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Old Oct 24, 2006, 10:17 PM   #1
saturndude's Avatar
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Hi all,

I was going to post this in the Canon digicam forum, but this is a problem that affects all digicam owners from time to time.

If you don't have or wish to use automatic white balance, you may have other choices. My Canon S3 can be manually set for "tungsten", "fluorescent", and "fluorescent H" settings.

1. Tungsten is regular incandescent "bulb" lighting, easy to understand -- it is what Kodak's 35mm ISO 320 was made for (except that digicams let me have multiple ISOs in the same body).

2. Fluorescent is (according to the advanced user guide) "for recording under warm-white, cool-white or warmwhite (3-wavelength) fluorescent lighting".

3. Fluorescent-H is (again, from the manual): "for recording under daylight flourescent, or daylight-fluorescent type 3-wavelength lighting".

Can anybody (no pun intended) shed some light on this situation? I am familiar with the classic fluorescent light fixtures/bulbs in businesses and basement workshops of homes across the USA. I think the bulbs even say "cool white" on them. I assume "regular" fluorescent is the setting I should choose for this (if I didn't have or want to use auto white balance).

I have also seen special fluorescent lights that put out more UV for indoor plant growth. (These might be on the decline though). If I did not have or want to use auto white balance, which setting should I use for this?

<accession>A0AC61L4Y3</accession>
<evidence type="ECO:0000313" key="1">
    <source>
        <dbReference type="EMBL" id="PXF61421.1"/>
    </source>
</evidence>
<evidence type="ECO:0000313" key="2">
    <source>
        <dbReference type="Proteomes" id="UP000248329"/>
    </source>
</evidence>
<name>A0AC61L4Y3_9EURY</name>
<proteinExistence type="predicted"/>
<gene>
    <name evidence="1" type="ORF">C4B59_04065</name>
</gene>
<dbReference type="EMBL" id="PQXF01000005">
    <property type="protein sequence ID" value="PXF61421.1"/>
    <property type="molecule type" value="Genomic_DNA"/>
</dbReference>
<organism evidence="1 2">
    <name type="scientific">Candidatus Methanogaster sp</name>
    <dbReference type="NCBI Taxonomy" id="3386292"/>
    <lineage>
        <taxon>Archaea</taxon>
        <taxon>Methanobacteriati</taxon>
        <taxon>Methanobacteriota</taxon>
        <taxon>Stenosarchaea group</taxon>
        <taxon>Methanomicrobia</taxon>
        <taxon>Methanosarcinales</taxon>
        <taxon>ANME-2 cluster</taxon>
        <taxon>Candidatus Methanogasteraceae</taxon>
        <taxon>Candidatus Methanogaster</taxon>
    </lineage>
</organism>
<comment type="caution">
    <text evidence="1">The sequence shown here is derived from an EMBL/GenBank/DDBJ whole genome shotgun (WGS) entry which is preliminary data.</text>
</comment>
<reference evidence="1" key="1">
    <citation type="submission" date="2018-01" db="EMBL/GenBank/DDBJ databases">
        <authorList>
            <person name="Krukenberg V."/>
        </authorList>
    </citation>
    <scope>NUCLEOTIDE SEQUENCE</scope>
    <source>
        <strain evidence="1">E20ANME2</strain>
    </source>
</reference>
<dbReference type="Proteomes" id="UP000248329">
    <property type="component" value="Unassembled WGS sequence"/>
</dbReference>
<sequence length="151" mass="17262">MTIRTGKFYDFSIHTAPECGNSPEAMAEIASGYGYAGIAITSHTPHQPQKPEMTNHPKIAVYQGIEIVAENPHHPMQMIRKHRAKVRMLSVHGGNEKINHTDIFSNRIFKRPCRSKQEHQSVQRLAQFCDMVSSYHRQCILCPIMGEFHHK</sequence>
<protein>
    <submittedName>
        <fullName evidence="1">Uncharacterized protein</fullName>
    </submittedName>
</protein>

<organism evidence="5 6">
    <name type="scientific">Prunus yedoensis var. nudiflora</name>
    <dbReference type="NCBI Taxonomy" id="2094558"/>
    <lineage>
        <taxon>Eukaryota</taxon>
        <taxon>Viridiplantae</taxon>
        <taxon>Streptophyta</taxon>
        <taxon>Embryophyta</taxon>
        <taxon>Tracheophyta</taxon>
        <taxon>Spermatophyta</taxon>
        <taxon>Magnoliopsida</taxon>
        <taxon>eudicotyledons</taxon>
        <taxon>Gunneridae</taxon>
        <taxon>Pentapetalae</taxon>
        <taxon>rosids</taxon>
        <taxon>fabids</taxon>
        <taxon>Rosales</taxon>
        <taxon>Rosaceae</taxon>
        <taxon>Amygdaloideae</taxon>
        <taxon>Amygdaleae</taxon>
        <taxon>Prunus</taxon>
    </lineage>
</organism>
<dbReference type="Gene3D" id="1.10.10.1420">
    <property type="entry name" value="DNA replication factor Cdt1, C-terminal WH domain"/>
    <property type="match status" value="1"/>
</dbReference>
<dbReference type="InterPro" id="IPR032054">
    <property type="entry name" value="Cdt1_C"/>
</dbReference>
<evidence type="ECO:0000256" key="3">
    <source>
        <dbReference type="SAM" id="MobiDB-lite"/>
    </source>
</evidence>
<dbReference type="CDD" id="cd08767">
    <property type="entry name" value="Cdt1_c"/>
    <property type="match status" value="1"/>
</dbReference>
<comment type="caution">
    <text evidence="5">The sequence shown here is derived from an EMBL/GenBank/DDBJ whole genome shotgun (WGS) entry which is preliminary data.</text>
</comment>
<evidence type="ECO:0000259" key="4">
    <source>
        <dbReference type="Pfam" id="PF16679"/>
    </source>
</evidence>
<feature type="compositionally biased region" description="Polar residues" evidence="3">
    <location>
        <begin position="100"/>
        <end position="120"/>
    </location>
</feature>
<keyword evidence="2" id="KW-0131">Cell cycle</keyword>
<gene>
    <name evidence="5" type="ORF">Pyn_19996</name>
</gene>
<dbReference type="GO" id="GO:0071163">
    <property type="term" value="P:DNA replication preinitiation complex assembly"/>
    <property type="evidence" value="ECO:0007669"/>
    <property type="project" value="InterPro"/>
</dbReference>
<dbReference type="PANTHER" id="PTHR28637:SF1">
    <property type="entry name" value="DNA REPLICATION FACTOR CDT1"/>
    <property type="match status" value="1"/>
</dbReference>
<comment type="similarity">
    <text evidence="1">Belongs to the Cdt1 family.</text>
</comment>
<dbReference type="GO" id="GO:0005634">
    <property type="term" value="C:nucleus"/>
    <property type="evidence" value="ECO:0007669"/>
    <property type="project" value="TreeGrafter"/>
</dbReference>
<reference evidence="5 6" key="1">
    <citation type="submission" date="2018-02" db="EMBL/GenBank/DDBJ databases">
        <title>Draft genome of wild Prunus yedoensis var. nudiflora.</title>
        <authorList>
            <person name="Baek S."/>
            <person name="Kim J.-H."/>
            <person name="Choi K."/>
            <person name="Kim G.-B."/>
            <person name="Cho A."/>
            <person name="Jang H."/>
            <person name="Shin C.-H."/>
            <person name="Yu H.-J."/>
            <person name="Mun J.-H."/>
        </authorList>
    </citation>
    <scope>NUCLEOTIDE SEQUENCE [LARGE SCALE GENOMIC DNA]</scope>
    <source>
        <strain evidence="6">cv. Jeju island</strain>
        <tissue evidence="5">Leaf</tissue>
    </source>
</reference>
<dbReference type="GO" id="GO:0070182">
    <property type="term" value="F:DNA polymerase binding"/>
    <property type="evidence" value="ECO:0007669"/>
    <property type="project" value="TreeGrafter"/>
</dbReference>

What lamps are used for fish tanks? Which setting (other than automatic) would be appropriate here?

Has anybody found a reason for photographing under those 1000-watt "grow" lamps? They are found in a surprising number of illegal indoor marijuana operations, but they do have legitimate uses, you know. What setting there?

And what about the compact flourescent lights that are coming on strong in US home-improvement stores right now? Almost the same light as a 60-watt bulb for something like 17 watts, long life, and an incandescent (screw-in) base. I have read that cameras can be confused by "mixed" lighting (more than one type of bulb in the room). I think this also includes lighting with a color temperature that my camera's electronics haven't been programmed to know about.

What lights are intended for what settings, and vice versa? If you have something other than Canon, what are the terms your digicams and manuals use? Owners of Pentax, Nikon, HP, Kodak, and other brands too numerous to mention, lets hear from you!

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Old Oct 25, 2006, 8:09 PM   #2
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Location: Eastern Ontario Canada
Posts: 823

There are no easy answers to these questions.

At best the preset white balance settings are bad guesses as to the colour of light you will encounter. There is too much variation with any lighting source, including the sun, to be accurate! Fluorescent Lighting is even worse as it doesn't produce a continuous spectrum like the sun or incandescent lights.

Why not experiment with the lighting sources you encounter? Take a series of identical shots at various white balance settings, compare them on a computer monitor and note which comes out best. The LCD monitor on the camera is not very good for this purpose as a rule.

A more accurate method, if your camera is so equipped, is to use the custom white balance feature. It will take a reading off a white surface and tune the camera white balance to that light source. An alternative is to shoot raw and set the white balance in post processing.
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